Our mobile wish list for 2013

Our mobile wish list for 2013
From Full HD displays to cameras and mobile services, we take a moment to share our mobile predictions and hopes for 2013.

Although 2012 was a truly phenomenal year for all fans of mobile technology, the industry is showing no signs of slowing down. What could big the next big thing that will lure you to upgrade from your shinny new handset? We share our 5 most anticipated improvements in the mobile technology for 2013!

1080p screens

While high-end smartphones, such as Samsung Galaxy S III or HTC One X, can boast about having exceptionally crisp and vibrant displays, there's always room for improvement. Internet is already afloat with rumours that Full HD aka 1080p resolution mobile displays will make an entrance this year, and that the first contenders are to be revealed during the Consumer Electronics Shows (CES) next week. What does it mean for the consumer? The higher the resolution, the higher is the pixels density, which in turns means that you'll be able to view even the most delicate little details on the screen without any difficulty. What we also hope to see is improvement in the usability of mobile displays: sunlight legibility and the ability to use displays with gloves immediately come to mind.
back cover of Motorola RAZR i

Build quality

2012 showed us top-tier smartphones race to the quad-core processor podium, and it's a given that this year manufacturers will continue to push the envelope. But, in all honesty, the tech is evolving at such pace that software developers can barely keep up. So what's the point in all that muscle under the hood if you can't really explore it? Instead of trying to topple high-end PC's, we'd like phone manufacturers to take a step back from specs and give some much-needed attention to the build quality of their creations. There're already some great examples out there - the Kevlar and aluminium build materials in Motorola RAZR i not only ensure that the phone can survive an occasional drop to the floor, but those also greatly contribute to the expensive feel of the handset. In short, we want manufactures to get a bit more daring, a bit more creative with their choice of materials that should ultimately reflect the actual price of the handset.
samsung battery


Another thing that is high on our wish list for 2013 is battery life. The reason why you're forced to charge your smartphone every night, lest risk running into unpleasant surprises in the morning, is not really that the mobile processors or displays forgo energy efficiency in the name of performance. The logic defying truth is that, in all these years, battery technology has seen the least number of improvements in comparison to other common components in the phone. On top of that, batteries degrade over time, meaning you'll get worse and worse performance as you use your phone. Needless to say, the trend of phones with integrated batteries to keep the design seamless isn't helping this problem. Wireless charging is a nice addition, but, frankly, there's a very solid chance that the main stumbling block for innovation in phones will be something as trivial as, well, battery life.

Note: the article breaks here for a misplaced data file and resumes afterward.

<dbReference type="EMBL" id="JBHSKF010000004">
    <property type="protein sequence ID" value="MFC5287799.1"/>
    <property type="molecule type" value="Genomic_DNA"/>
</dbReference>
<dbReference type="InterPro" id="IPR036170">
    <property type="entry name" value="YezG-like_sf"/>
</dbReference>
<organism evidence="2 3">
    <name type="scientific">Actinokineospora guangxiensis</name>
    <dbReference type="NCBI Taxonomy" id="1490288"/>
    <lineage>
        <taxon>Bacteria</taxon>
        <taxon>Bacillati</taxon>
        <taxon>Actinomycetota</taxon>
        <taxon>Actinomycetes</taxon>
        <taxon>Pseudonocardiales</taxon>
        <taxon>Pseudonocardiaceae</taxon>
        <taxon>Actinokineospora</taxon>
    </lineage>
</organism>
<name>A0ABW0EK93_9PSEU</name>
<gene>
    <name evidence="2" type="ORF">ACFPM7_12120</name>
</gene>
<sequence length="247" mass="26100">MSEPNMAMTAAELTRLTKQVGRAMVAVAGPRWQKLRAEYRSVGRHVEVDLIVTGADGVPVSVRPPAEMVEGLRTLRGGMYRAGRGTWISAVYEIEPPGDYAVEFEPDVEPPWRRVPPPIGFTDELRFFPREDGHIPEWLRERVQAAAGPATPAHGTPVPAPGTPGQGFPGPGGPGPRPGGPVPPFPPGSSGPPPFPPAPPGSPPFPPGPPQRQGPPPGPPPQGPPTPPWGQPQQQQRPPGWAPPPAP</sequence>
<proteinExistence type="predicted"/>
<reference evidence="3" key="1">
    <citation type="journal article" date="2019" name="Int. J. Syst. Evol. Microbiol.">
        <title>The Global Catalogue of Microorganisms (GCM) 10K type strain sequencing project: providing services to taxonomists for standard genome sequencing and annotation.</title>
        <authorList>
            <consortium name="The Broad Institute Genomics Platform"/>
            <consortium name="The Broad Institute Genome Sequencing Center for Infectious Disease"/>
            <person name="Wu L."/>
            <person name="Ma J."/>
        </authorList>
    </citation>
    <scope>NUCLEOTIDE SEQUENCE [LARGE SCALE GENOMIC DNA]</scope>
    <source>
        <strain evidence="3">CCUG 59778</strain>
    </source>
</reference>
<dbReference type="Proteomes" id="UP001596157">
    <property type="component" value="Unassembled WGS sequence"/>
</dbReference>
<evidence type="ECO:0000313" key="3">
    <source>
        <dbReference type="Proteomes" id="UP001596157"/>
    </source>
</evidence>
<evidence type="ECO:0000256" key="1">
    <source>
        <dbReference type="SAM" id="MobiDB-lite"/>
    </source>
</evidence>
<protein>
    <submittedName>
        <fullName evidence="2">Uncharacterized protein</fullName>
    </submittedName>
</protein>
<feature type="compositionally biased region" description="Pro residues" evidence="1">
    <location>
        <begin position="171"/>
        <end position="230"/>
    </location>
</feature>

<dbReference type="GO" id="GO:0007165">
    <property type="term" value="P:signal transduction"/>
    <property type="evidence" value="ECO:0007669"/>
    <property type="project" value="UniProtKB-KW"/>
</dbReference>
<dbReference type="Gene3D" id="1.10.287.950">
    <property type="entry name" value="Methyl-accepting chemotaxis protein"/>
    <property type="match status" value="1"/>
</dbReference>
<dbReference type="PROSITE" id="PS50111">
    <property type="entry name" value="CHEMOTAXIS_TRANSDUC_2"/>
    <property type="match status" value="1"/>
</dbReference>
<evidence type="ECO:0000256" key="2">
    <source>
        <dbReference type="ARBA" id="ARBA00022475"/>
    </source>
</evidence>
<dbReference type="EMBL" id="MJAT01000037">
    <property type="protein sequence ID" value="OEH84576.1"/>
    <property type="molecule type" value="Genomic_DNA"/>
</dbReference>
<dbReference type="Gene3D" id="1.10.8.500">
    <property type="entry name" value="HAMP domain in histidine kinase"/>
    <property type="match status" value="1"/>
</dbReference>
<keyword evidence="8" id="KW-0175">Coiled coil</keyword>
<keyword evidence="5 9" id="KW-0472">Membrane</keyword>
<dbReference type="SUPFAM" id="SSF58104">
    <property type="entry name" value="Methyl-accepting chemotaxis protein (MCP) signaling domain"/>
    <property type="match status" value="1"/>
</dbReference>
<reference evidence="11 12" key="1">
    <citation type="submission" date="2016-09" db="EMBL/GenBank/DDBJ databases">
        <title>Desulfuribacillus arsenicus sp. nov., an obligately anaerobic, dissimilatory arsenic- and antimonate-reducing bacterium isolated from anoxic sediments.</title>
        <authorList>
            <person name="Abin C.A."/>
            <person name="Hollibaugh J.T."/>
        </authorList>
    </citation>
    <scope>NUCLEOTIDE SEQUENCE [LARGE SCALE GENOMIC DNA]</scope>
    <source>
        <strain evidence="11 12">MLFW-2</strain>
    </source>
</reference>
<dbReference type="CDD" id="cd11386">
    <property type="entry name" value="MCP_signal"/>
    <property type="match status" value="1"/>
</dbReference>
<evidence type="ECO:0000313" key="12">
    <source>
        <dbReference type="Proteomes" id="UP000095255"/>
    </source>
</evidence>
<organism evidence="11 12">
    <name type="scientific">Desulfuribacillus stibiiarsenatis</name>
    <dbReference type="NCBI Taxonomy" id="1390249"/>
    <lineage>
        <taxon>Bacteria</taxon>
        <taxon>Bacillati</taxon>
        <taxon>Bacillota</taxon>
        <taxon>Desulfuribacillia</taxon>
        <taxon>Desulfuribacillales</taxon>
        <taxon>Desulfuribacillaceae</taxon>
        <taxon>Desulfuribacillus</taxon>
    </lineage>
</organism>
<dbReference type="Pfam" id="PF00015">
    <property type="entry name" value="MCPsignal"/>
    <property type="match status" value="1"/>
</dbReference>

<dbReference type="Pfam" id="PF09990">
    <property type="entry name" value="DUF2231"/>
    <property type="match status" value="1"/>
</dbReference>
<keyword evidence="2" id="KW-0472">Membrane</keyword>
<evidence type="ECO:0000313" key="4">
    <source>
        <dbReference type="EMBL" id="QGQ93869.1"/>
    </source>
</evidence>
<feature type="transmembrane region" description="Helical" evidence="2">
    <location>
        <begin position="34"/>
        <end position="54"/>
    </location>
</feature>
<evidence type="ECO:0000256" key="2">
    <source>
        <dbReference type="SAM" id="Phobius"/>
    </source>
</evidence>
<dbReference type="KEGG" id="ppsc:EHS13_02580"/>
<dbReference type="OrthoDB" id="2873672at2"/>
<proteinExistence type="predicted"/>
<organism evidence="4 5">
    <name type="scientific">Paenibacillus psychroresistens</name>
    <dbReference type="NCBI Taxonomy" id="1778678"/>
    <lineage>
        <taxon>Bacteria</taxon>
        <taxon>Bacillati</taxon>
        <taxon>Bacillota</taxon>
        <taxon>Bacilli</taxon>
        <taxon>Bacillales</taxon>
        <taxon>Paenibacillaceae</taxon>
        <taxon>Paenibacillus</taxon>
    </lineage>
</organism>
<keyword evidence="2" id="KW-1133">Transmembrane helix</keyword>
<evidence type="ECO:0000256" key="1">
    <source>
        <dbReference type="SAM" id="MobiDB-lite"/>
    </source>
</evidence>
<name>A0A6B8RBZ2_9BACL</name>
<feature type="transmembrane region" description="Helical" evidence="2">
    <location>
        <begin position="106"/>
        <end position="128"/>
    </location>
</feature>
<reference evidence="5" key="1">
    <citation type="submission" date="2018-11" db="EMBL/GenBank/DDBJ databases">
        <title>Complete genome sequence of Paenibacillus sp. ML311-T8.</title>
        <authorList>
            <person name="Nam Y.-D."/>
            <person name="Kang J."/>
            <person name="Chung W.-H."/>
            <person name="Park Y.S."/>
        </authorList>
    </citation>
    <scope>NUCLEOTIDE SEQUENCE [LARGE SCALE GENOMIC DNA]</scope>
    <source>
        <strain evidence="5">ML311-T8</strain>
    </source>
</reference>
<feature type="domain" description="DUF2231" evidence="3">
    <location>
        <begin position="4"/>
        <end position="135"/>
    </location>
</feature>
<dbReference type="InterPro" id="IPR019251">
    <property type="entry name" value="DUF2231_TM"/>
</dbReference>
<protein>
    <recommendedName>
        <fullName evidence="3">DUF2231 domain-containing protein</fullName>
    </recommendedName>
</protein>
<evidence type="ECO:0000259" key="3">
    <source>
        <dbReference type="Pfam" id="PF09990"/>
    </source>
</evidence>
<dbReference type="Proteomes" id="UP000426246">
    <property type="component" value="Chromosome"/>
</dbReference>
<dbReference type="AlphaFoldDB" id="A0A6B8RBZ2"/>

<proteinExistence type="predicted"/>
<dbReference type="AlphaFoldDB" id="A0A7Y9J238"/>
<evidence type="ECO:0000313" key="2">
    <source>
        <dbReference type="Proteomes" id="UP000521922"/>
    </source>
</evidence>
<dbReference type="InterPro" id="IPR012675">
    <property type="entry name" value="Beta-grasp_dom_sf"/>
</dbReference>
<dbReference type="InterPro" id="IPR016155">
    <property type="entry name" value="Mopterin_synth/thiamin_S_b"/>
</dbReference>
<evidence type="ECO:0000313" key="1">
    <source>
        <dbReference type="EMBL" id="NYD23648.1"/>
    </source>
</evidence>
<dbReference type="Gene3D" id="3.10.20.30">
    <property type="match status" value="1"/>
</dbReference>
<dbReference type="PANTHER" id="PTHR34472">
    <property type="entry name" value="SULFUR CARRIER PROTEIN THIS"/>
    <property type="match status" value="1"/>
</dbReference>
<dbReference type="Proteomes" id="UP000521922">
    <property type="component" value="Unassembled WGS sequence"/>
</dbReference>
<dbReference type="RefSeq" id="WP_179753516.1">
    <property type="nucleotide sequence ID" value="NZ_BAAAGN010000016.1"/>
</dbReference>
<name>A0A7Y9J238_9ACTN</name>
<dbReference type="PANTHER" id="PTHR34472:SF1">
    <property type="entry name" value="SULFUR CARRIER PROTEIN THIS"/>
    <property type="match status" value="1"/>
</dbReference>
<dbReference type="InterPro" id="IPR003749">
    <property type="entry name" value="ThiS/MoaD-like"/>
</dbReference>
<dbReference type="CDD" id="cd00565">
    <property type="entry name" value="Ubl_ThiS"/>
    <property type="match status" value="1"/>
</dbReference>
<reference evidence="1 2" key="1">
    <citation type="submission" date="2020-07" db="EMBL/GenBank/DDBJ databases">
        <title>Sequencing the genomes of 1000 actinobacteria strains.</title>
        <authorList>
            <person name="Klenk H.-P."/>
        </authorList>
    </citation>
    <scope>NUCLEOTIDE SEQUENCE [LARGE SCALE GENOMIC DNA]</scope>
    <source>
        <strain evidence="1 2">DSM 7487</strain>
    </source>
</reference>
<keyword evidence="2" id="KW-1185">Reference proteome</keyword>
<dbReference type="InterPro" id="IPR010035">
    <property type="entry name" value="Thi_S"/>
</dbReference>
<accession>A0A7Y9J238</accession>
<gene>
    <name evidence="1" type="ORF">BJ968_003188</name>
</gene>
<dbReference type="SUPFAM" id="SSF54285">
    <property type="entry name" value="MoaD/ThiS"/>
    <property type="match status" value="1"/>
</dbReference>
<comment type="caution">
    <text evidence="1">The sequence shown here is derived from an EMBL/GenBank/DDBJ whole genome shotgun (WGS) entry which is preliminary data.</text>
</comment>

LG L7 camera


Thanks to the rise of social networking services like Facebook and Twitter, smartphone cameras are now more important than ever. After a few years of arms race, most of the mobile industry seems to have settled on 8 Mpix cameras. Of course, it's only a matter of time before higher-resolution camera sensors will inevitably replace them, and when they do, we hope to see a greater degree of attention on the practically of mobile cameras. One of the manufactures that got it right last year was Nokia. As the first phone with built-in optical image stabilisation technology, the Nokia Lumia 920 can capture detailed and blur-free photos or videos in low light conditions, which has long been considered the Achilles heel of mobile cameras. As more companies take the extra effort to improve cameras beyond just pushing the number of pixels, smartphones are well on their way to make standalone cameras obsolete.

Integrated with everything

As smartphones become increasingly prevalent in our daily lives, it's not far fetched to believe that these tiny yet powerful machines will soon be able to do virtually everything. The trend is already there - just try and count down the number of various cross-platform cloud services you might be already using, for example, Google Play, XBox Live, Spotify, Dropbox, and so on. One of the directions mobile apps and services will clearly branch out is the ability to wirelessly interact with other gadgets, including TVs, game consoles and tablets. It's all about making our lives a little easier, and, whatever new and groundbreaking service will come out in 2013, you can be sure that a smartphone will be right in the thick of it.

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